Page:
Wednesday, April 20, 2011
"You know what I've always wondered about Easter baskets? Where people store them every other day of the year. Because if there's one thing that's not exactly storage-friendly, it's a big, round basket with a gigantic handle on top." — Stephanie, on Cool Mom Picks
Stephanie makes a great point. So what about getting alternatives that store much more easily? There are plenty of DIY options - Cool Mom Picks points you to one of them - but let me show you some that others have made. Let's start with the bag above, from Roxy Creations.
This handbag / Easter basket comes from Sweet Pea and Co.
And then there are the fabric Easter baskets with more rigid handles, making storage a bit more challenging - but a fabric basket is still going to be much easier to store than a woven one. And you might like these baskets well enough to use them as decorative storage throughout the year. It would sort of be a shame to hide away this lovely fabric Easter basket from Regal Rhino Designs.
I'd say the same thing about this Easter basket from Treasured Totes - it's too cute to only use for one day!
And for the easiest storage of all - and the most adult look - there's this canvas tote bag from Modernest, available in three sizes.
Posted by Jeri Dansky at 9:45 PM
Tuesday, April 19, 2011
T-shirt sold by Politics and Prose Bookstore
I love books. Most of my clients love books. And none of us will ever have time to read all the books we'd like to read.
But thanks to Discardia, I just read a wonderful article by Linda Holmes about coming to peace with this: with the fact that you're going to miss the "vast majority of the world's books, music, films, television and art." Here's a short quote, but I highly recommend reading the whole thing:
Culling is the choosing you do for yourself. It's the sorting of what's worth your time and what's not worth your time. ... It's saying, "I read the last Jonathan Franzen book and fell asleep six times, so I'm not going to read this one."(And yes, I recognize there is something ironic about telling you to go read an article about not having time to read everything.)
Surrender, on the other hand, is the realization that you do not have time for everything that would be worth the time you invested in it if you had the time, and that this fact doesn't have to threaten your sense that you are well-read. Surrender is the moment when you say, "I bet every single one of those 1,000 books I'm supposed to read before I die is very, very good, but I cannot read them all, and they will have to go on the list of things I didn't get to."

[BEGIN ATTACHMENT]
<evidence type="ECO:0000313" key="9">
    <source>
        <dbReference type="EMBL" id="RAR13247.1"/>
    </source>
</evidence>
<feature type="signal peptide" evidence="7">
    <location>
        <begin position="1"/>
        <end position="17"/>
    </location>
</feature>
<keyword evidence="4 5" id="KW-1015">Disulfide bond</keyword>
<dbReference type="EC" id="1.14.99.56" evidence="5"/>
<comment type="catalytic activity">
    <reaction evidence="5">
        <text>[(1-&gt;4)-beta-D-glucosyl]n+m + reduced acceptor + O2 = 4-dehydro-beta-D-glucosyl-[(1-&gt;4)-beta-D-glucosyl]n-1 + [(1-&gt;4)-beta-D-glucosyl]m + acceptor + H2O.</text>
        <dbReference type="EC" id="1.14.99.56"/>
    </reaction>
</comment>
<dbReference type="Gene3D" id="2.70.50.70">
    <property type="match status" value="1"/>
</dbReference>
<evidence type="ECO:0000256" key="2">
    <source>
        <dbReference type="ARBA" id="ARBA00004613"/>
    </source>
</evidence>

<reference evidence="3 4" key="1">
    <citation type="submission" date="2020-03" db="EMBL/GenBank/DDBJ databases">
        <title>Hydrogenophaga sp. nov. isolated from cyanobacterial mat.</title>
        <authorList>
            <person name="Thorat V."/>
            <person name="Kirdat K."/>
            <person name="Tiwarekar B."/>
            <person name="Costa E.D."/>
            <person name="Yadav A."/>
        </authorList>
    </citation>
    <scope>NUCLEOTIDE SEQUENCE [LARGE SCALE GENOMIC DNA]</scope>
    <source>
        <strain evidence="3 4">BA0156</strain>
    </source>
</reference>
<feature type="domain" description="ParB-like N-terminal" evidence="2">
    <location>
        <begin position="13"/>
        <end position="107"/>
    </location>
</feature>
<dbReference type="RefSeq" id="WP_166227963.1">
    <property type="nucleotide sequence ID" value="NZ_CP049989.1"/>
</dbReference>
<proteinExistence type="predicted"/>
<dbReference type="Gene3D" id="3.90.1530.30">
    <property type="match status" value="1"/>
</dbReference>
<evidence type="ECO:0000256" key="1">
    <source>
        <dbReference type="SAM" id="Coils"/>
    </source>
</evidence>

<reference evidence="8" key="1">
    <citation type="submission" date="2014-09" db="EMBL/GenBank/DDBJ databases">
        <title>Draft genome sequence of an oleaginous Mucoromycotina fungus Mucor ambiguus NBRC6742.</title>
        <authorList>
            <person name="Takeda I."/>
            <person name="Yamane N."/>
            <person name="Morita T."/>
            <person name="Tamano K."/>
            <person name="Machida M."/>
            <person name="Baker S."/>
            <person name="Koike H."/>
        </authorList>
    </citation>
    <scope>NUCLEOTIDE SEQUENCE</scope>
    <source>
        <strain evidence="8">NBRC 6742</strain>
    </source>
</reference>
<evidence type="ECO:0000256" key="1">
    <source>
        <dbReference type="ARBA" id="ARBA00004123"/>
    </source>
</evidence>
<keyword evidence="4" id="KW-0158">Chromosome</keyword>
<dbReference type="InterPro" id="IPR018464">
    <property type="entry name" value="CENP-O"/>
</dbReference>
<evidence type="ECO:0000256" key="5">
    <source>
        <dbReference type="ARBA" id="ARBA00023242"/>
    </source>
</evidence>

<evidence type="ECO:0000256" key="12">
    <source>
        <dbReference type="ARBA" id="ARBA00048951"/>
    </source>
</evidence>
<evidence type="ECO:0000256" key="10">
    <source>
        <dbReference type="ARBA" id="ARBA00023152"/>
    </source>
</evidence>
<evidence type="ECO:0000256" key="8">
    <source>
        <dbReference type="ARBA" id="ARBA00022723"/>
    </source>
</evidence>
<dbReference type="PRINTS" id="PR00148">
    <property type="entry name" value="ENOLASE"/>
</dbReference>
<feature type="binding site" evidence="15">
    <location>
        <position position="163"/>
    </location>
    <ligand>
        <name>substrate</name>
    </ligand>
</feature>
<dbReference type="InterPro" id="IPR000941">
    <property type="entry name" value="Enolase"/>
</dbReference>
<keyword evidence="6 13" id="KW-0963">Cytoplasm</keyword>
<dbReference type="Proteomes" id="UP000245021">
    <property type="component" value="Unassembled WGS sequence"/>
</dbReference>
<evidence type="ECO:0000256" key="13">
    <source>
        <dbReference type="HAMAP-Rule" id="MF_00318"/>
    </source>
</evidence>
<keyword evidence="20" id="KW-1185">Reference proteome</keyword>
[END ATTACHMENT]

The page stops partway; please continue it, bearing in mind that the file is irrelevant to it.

Want more reassurance it's OK to not read everything - even everything good? Beth Carswell wrote about books that tend to "languish unopened" in her collection, including the classics:
I feel like I should read everything ever written by Charles Dickens, Mark Twain, D.H. Lawrence, Jane Austen, Victor Hugo … I feel like I should forgo all chocolate and alcohol in favour of vegetables, too. And floss more. Constant flossing. I should be flossing right now. Things rarely work out that exact way.Related Reading:
Letting Go of (Some of) the Books (my May 2010 newsletter)
Thursday, April 14, 2011
Chris Guillebeau blogs at The Art of Non-Conformity and has written a book by the same name — while traveling constantly. ... Guillebeau’s favorite tool is a paper notebook. “I try to avoid keeping things in my head… so I carry the notebook everywhere.” [from Favorite Tools from 9 Exceptionally Productive People, at Distracted Enterprise]
I've long been a fan of what the Getting Things Done community calls the "ubiquitous capture tool" - whatever it is you carry with you, all the time, to capture those random ideas that pop into your head, or commitments you've made, or anything else you need to remember. This tool could be a voice recorder, an app on your smartphone - or some sort of paper note-taking device.
For years I've been happily using Levenger's pocket briefcase, as I've noted before. There are many different styles; some come with pens, and others (like mine) do not.
But at the organizer's conference I just attended, I saw another interesting option - the NotableXchange from KC Streamline Concepts. You can see I chose one that matches my iPhone case; the bright color makes it easy to find in my purse. It had a bad off-gassing odor when I first removed it from its packaging, but the odor went away within a day.
Another similar option, available in leather or cloth, is the GTD NoteTaker Wallet from the David Allen Company.
For an extremely small note-taking device, there's the PicoPad - available through Bas Bleu and other sources.
And of course you could simply carry some sort of notebook, as Chris does; there are many great choices if you want to go that route.
Monday, April 11, 2011
Want a place to stash your eyeglasses - someplace you know you'll be able to find them again? We'll talk about eyeglass stands and such in a moment - but if you'd like to keep your horizontal surfaces clean, you may be interested in the STOWnSee. That's Bonnie Breit, who created the STOWnSee - "an eyeglass storage case that hangs underneath a cabinet or in another out-of-the-way location to protect those 'readers' while keeping them in a convenient location"; she's showing one off at the organizer's conference.